What is even more painful is the fact that some MPs are assuming the role of defending those whom they call "decent people" and are repeatedly intensifying hatred in society against those who draw welfare benefits. Lastly, it is not possible to consider these alleged concerns about the deteriorating behavior of the impoverished, or even the alleged concerns about welfare abuse, to be legitimate aims of the amendment submitted.
When it comes to abusing welfare, those submitting this amendment and its quiet defenders seem, with a significant dose of arrogance, to be excluding the option for welfare disbursals to be legally audited. Today there are lawful procedures in place already to prosecute such behavior and strictly control welfare abuse. The question of abuse, therefore, cannot be perceived as implying the non-existence of lawful approaches to addressing it.
There do not exist any sanctions for those who incite the abuse of benefits, however. Those submitting this amendment are attempting to incorporate sanctions from other norms into this one law in particular, the law on aid for persons in material distress, but the already-adopted legislation certainly is not meant to serve the purpose of transforming such benefits into a source of income for the municipalities that are empowered to adjudicate misdemeanors and levy fines, nor is upholding the right to material security supposed to lead to disproportionate restrictions on the right to enjoy basic living conditions (for reasons other than those stipulated by law). A concrete solution for achieving the payment of fines levied against those who have committed misdemeanors surely cannot deviate from the fundamental framework of the Constitution, but this bill amending the law on aid to those in material distress does just that, and if it is adopted it will make the situation worse, as evidenced by all of the previous proposals for amendments to this particular law.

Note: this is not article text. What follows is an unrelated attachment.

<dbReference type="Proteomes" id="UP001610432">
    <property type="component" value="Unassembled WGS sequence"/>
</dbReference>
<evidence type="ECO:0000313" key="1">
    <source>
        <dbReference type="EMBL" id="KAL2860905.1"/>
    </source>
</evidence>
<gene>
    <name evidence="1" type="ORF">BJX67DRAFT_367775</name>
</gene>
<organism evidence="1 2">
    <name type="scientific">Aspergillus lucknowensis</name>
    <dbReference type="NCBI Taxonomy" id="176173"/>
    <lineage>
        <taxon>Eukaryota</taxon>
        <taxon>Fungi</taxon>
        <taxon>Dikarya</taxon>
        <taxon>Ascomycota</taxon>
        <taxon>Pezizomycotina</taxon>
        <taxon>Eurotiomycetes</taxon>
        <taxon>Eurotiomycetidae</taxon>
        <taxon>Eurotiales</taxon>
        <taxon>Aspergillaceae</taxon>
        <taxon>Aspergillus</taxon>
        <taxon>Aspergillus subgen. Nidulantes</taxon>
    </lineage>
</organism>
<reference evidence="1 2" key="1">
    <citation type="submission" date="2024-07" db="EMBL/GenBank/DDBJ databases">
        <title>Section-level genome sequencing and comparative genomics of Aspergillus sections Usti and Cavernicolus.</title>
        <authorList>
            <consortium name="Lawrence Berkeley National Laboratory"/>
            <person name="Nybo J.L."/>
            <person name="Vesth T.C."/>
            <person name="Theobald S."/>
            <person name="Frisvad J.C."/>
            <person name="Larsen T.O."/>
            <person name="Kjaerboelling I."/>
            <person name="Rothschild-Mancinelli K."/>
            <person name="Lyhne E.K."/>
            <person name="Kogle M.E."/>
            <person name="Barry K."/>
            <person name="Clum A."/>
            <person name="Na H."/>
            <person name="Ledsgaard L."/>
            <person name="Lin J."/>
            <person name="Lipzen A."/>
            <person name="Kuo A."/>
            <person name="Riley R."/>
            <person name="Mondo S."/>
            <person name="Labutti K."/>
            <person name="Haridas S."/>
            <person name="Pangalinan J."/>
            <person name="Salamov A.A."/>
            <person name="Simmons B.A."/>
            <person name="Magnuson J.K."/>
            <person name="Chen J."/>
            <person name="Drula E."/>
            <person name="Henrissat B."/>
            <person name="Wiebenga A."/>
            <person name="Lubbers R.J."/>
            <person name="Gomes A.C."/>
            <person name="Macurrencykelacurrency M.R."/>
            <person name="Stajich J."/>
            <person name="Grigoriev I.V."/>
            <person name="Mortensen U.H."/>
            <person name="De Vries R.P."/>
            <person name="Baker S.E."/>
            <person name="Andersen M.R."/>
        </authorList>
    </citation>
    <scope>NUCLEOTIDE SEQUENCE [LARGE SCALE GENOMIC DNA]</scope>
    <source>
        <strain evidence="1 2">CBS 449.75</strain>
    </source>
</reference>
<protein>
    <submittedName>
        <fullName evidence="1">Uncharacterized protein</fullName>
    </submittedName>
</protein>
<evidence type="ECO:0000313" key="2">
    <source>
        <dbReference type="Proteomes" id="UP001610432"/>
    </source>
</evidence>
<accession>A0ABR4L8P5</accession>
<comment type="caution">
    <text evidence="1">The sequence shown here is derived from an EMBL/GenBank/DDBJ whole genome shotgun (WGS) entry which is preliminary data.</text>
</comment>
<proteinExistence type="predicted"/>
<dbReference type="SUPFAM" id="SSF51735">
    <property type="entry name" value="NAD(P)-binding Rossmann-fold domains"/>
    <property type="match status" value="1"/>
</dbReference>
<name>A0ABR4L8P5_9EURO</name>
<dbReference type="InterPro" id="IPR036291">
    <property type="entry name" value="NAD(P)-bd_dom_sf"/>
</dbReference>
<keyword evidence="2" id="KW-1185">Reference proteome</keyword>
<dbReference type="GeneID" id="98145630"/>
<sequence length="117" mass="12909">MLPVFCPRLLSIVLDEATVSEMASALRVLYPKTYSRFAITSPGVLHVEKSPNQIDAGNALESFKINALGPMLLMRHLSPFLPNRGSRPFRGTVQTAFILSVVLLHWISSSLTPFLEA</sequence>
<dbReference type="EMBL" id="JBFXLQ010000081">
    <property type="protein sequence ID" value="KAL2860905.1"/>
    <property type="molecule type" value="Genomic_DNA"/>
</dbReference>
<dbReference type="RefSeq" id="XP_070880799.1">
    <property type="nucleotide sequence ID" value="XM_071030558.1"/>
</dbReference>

Alena Drbohlavová Gronzíková
Alica Sigmund Heráková
- Czech Govt Human Rights Commissioner tells ROMEA TV ombudsman is wrong to say Roma not involved with Strategy, removal of his deputy from councils makes no sense
- Czech ombudsman claims his deputy was not appointed to Govt councils, Romea.cz has proof that is not true
- Czech ombudsman removes his deputy from Govt councils after she disagrees with his official comments on the Roma Strategy
- Volunteer civil society members of Czech Govt Roma Council: ombudsman intentionally undermining the dignity of Romani people
- Czech Pirates criticize Govt report on education of Romani children for not reflecting COVID-19 impact and lack of access to distance learning